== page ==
Ran: Collector's 2 Disc Edition (1985)
Main Menu Introduction
Main Menu Audio & Animation
Scene Selection Anim & Audio
|Year Of Production||1985|
|RSDL / Flipper||
Dual Disc Set
|Cast & Crew|
|Start Up||Language Select Then Menu|
|Region Coding||2,4||Directed By||Akira Kurosawa|
Universal Pictures Home Video
|Pan & Scan/Full Frame||None||
English Dolby Digital 2.0 (192Kb/s)
Japanese Dolby Digital 5.1 (448Kb/s)
German Dolby Digital 2.0 (192Kb/s)
|Widescreen Aspect Ratio||1.85:1|
|Video Format||576i (PAL)|
|Original Aspect Ratio||1.85:1||Miscellaneous|
|Annoying Product Placement||No|
|Action In or After Credits||No|
The ageing warlord Lord Hidetora Ichimonji has reached the age of seventy. After a boar hunt with neighbouring lords Ayabe and Fujimaki and his three sons, he decides that he wants to abdicate, handing over the reins to his eldest son Taro ("eldest son" in Japanese), and live out his remaining years in peace. He gives Taro the main castle, known as First Castle, and his other sons Jiro ("second son") and Saburo ("third son") the Second and Third Castles respectively. Saburo argues against this and accuses his father of being foolish. Hidetora banishes him and his loyal retainer Tango, who also argues against Hidetora's plan.
Soon after his abdication, Taro, urged on by his wife Lady Kaeda, treats his father with less deference than Hidetora expects. Hidetora promptly leaves the castle with his bodyguards and his jester Kyoami, heading for the Second Castle. There Jiro prevents him from entering with his guards, saying that Taro has decreed that Hidetora can only enter the castle alone. Hidetora refuses, and whilst in the wilderness learns that Jiro has decreed his banishment. After entering the vacated Third Castle, Hidetora and his men are ambushed by the combined forces of Taro and Jiro. Hidetora's men are slaughtered, the castle is burned down and the old man is driven mad, wandering out into the wilderness.
Ran is set in the Sengoku period, a time of civil wars in Japan that preceded the Shogunate. The era was characterised by much unrest and lack of stability over the period of a century, hence the title of the film which means "chaos". It is generally stated that this film is an adaptation of King Lear, but it did not start out that way. There is a famous story of 16th Century warlord Motonari Mori, whose sons were revered for their loyalty. In order to demonstrate what would happen if personal ambition overrode filial piety, he gave each son an arrow and asked him to break it. He then gave each son a bundle of three arrows and asked them to break this also, demonstrating how much harder it is to break when all three are bonded together. Kurosawa wanted to turn this story on its head, showing that three ambitious sons cannot be trusted. He uses this incident with variations at the beginning of the film. Kurosawa began the script in 1976, completing a first draft in 1978. At some point in this process, either he or his collaborators realised the parallels with Lear, and so the final version freely adapts incidents and plotlines from Shakespeare to flesh out the story, but it differs significantly from the play.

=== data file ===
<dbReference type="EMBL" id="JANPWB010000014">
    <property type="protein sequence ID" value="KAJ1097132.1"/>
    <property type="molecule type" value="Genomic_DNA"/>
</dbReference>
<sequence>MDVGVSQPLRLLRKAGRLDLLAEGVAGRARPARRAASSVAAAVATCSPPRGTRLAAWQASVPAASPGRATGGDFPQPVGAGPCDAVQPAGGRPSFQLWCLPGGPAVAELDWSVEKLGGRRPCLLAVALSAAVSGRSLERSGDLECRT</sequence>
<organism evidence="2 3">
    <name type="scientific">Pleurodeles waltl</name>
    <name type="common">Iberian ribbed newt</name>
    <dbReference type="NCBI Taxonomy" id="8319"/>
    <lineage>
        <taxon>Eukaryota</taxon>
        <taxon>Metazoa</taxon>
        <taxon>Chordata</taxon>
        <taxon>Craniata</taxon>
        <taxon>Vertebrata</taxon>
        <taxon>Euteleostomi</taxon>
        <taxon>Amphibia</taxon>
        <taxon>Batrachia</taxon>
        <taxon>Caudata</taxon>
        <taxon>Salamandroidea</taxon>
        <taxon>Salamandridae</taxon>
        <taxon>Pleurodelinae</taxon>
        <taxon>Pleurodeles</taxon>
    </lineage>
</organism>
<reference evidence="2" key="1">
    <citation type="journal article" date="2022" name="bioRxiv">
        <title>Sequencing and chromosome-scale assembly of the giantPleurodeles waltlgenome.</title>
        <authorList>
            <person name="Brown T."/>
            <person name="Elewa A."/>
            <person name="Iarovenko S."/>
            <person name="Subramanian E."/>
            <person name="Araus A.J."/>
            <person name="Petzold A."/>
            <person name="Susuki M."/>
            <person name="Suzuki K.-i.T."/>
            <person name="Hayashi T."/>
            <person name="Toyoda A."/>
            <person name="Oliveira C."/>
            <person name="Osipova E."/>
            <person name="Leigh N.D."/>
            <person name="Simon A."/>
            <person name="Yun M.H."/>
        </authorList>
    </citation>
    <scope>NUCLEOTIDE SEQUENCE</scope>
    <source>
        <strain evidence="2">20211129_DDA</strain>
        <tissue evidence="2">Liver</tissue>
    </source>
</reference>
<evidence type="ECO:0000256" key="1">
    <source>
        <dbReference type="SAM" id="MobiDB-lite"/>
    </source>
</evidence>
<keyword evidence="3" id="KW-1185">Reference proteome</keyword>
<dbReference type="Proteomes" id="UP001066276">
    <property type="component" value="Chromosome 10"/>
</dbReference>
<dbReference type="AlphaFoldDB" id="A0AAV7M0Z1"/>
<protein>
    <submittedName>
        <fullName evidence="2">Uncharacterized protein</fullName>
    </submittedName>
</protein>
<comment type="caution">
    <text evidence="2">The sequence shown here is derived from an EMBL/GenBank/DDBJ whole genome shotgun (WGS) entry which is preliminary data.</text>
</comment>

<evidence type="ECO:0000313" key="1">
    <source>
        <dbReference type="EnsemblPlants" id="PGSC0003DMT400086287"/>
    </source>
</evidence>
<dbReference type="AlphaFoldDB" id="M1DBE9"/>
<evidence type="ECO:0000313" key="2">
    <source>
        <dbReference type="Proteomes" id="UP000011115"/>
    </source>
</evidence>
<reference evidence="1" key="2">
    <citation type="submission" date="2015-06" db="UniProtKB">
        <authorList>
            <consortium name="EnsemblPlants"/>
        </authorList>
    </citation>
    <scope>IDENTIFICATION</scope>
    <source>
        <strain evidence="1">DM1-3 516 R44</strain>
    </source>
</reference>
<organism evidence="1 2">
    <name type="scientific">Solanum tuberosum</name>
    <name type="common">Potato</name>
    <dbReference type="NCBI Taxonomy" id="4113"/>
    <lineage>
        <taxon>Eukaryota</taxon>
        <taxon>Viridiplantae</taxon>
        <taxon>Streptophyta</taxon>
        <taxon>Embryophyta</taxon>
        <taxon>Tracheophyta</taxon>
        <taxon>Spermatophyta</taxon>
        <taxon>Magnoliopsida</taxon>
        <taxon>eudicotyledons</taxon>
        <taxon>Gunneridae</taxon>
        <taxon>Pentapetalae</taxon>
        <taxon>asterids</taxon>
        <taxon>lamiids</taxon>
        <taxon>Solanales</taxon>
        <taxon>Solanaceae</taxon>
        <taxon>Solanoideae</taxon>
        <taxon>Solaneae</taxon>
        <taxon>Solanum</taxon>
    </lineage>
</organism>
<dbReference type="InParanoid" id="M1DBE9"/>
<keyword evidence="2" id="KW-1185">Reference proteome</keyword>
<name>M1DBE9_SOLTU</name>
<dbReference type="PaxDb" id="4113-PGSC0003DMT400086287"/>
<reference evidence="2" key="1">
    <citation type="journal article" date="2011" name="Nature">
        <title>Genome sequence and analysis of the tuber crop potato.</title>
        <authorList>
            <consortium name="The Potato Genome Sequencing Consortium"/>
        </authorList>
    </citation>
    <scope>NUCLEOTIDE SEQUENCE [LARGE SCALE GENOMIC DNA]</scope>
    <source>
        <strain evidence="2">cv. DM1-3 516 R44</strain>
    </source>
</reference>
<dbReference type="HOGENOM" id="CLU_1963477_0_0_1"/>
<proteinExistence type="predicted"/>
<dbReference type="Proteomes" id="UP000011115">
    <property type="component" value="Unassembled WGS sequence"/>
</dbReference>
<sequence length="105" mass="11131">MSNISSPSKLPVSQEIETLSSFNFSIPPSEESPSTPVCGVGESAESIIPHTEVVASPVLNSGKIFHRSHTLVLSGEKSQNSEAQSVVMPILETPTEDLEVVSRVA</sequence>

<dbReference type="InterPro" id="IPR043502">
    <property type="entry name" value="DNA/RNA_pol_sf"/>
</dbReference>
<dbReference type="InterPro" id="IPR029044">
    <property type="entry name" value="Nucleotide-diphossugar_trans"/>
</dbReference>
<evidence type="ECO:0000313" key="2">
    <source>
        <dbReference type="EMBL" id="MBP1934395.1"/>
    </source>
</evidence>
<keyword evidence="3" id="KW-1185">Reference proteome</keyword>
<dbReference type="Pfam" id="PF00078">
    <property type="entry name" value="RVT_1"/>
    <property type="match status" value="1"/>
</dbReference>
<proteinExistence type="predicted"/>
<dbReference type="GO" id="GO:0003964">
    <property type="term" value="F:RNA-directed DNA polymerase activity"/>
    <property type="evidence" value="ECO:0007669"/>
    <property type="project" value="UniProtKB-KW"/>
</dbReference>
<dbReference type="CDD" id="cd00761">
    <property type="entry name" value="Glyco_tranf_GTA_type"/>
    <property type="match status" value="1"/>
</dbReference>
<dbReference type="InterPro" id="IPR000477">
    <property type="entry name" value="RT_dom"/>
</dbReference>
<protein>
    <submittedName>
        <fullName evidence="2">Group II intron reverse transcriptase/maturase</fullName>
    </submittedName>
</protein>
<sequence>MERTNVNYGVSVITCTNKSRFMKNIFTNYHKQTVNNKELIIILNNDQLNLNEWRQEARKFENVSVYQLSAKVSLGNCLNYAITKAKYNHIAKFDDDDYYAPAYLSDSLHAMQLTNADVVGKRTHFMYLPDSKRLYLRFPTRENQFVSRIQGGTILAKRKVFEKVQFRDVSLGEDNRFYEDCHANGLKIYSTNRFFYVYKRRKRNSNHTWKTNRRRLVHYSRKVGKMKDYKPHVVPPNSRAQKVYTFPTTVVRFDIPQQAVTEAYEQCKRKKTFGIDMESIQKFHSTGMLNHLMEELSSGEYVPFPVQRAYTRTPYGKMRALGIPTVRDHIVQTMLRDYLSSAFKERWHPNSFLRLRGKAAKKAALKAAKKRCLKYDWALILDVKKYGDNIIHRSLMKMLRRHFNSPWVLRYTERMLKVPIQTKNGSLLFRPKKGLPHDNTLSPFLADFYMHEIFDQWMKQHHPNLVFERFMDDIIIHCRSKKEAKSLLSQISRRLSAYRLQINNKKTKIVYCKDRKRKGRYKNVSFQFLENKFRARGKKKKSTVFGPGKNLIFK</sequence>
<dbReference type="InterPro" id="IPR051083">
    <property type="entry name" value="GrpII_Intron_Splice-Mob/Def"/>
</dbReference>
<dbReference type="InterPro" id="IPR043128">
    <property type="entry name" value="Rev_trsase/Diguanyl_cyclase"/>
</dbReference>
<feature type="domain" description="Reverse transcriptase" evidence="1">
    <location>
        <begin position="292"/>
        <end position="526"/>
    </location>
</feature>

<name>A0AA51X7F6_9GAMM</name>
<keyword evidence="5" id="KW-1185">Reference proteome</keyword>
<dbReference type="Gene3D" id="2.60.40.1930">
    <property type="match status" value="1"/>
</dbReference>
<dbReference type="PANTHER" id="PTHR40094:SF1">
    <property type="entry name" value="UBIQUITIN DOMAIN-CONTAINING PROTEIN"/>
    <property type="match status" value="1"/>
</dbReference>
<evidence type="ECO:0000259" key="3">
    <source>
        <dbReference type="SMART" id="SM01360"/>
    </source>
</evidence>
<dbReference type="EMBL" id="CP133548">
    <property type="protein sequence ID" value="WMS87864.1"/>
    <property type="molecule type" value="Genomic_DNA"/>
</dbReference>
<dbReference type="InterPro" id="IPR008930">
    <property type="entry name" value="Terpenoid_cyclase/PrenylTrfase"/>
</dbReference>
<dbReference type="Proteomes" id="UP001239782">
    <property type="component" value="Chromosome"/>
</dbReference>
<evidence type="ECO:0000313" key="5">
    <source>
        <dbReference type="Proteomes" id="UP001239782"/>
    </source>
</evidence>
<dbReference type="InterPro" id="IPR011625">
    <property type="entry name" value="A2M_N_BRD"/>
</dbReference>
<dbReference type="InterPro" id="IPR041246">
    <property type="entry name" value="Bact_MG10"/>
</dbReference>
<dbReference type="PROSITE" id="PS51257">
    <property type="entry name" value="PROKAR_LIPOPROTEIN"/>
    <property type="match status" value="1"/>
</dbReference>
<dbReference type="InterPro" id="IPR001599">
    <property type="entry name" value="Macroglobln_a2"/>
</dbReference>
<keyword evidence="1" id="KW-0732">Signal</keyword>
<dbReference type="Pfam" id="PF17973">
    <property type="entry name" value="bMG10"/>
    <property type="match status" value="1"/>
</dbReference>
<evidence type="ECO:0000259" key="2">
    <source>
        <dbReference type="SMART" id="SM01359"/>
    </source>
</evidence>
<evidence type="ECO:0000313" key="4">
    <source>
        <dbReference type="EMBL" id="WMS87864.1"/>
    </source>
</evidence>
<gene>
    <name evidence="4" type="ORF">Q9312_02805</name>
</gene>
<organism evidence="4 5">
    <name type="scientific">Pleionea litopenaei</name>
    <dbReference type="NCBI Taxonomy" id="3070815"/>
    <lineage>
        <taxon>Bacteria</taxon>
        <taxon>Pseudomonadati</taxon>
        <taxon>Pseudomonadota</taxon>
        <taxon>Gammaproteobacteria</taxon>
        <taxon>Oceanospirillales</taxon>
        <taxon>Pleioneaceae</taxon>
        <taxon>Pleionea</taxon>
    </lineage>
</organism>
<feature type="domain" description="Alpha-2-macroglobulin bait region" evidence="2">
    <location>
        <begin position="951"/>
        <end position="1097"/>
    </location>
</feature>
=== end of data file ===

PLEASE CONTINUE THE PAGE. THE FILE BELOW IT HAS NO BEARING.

Hidetora is played by Tatsuya Nakadai, who has been quaintly described as the "Laurence Olivier of Japanese Cinema". He made a number of films for Kurosawa, starting with a tiny bit in Seven Samurai, through to larger roles in Yojimbo, Sanjuro and High and Low. He did not work with Kurosawa after the last of these until he was called in to replace Zatoichi star Shintaro Katsu in the leading role of Kagemusha after Katsu was sacked on the first day of filming. At this time he was in his early fifties, and his makeup initially is designed to make him look older. Later it becomes less natural, until at the end it looks much like a mask. In fact, the intention was to mimic masks of the Noh theatre, which is more obvious in the white face and eyebrows placed high on the forehead on Lady Kaede. Kurosawa had used the imagery of Noh in several of his films, notably Throne of Blood.